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It’s official!! HONEYLOVE is now a 501(c)3 NON-PROFIT ORGANIZATION!! 

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TONIGHT HOLLYWOOD UNITED UNANIMOUSLY VOTED IN FAVOR OF URBAN BEEKEEPING IN LOS ANGELES - That makes 6 councils so far!! Up next - Studio City!!

PLEASE SIGN OUR NEW PETITION: 
http://www.change.org/petitions/legalize-urban-beekeeping-in-los-angeles-2

Los Angeles Neighborhood Councils that officially support our urban beekeeping motion so far!! ? 
1. Mar Vista (11/8/11)
2. Del Rey (12/8/11)
3. Greater Griffith Park (1/17/12)
4. South Robertson (1/19/12)
5. Silver Lake (3/7/12)
6. Hollywood United (3/19/12) 

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Mark your calendars:
August 18th, 2012 is the next National Honey Bee Awareness Day  ? 

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HONEYLOVE’S NEW-BEE WORKSHOP!!!
@ The Learning Garden - 03/10/12 

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Honeylove succeeds in creating beekeeping buzz in Silver Lake

“Last night, Silver Lake joined the growing ranks of L.A.’s neighborhood councils that favor legalized beekeeping. Mar Vista, Del Rey, Greater Griffith Park, South Robertson, and Silver Lake have each now signed on to resolutions supporting “the legalization of urban beekeeping in Los Angeles and urges all City of Los Angeles Council Members to direct the City Planning Department to revise codes to allow residents to keep honeybees as part of an effort to ensure the survival of this vital species.”

In its statement of support, the Silver Lake Neighborhood Council cited “increased pollination of backyard fruit trees, a healthier environment and a microbusiness opportunity for Los Angeles residents.” Reason against: “Approximately 2 percent of the population has the susceptibility to anaphylactic shock caused by bee venom which can be life threatening and necessitate emergency treatment.”

Maybe it’s not surprising that Silver Lake loves beekeeping. An at-large rep and outreach committee member, Leonardo Chalupowicz, lists himself as “a local LEED accredited architect, artist, and amateur beekeeper.” But it probably wouldn’t have happened without Honeylove. They argue all over town that the city is the last refuge for the honeybee.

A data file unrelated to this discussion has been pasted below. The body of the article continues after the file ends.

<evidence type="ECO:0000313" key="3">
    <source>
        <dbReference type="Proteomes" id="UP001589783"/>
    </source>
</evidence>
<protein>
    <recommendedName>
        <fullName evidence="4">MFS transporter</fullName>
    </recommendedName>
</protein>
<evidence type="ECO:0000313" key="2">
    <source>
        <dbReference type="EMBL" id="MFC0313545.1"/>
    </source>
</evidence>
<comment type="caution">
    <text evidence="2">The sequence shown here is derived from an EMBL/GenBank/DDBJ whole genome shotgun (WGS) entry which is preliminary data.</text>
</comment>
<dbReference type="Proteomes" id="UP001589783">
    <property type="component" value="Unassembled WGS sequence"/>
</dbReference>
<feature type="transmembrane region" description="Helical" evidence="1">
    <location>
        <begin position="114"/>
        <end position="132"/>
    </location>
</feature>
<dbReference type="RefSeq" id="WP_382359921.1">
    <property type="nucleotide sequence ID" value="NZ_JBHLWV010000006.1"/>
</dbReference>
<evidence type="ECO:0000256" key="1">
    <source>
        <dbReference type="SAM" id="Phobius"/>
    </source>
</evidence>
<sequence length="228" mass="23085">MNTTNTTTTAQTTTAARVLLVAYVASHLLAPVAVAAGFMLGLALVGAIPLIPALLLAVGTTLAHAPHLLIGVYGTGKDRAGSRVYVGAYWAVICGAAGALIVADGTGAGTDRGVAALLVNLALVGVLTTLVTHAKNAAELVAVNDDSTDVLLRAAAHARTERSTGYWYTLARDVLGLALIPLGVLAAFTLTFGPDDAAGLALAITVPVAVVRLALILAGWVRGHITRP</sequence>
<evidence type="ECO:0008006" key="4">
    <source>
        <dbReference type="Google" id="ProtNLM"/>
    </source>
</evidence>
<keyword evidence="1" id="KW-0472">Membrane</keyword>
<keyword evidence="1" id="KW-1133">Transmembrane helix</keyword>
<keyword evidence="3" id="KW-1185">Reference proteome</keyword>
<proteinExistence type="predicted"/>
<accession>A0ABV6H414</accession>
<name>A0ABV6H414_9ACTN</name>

I profiled the fledgling almost-not-quite-in-process nonprofit Honeylove last September. Chelsea & Rob McFarland say they’re still working on their nonprofit status, but they’ve got more momentum in more parts of town (and a new website) to back them up. Next up for Honeylove and bee-lovin’ bee-lievers of Los Angeles: they’ll amass at the neighborhood council meeting for Hollywood United on Monday, March 19 at 6:30 p.m. After that, it’s Studio City in April.”

[click here to read the full article on scpr.org]

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TONIGHT SILVER LAKE UNANIMOUSLY VOTED IN FAVOR OF URBAN BEEKEEPING IN LOS ANGELES – That makes 5 councils so far!! Up next – Hollywood United and Studio City!!

PLEASE SIGN OUR NEW PETITION: 
http://www.change.org/petitions/legalize-urban-beekeeping-in-los-angeles-2

Los Angeles Neighborhood Councils that officially support our urban beekeeping motion so far!! ? 
1. Mar Vista (11/8/11)
2. Del Rey (12/8/11)
3. Greater Griffith Park (1/17/12)
4. South Robertson (1/19/12)
5. Silver Lake (3/7/12)

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Anyone interested in learning to be a beekeeper in Los Angeles needs to meet KIRK ANDERSON!!
He is the BEST MENTOR for urban beekeeping ?!! kirksurbanbees.combackwardsbeekeepers.com

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MUSIC VIDEO: “Beekeeper’s Daughter” ?
by All American Rejects

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See you TOMORROW at the BEEKEEPER’S RALLY in Mar Vista!!
? Group photo at 10:30am – Remember to wear your bee-suits!!

Address: Venice and Grand View, Mar Vista CA 90066
Additional event details on: Meetup / Facebook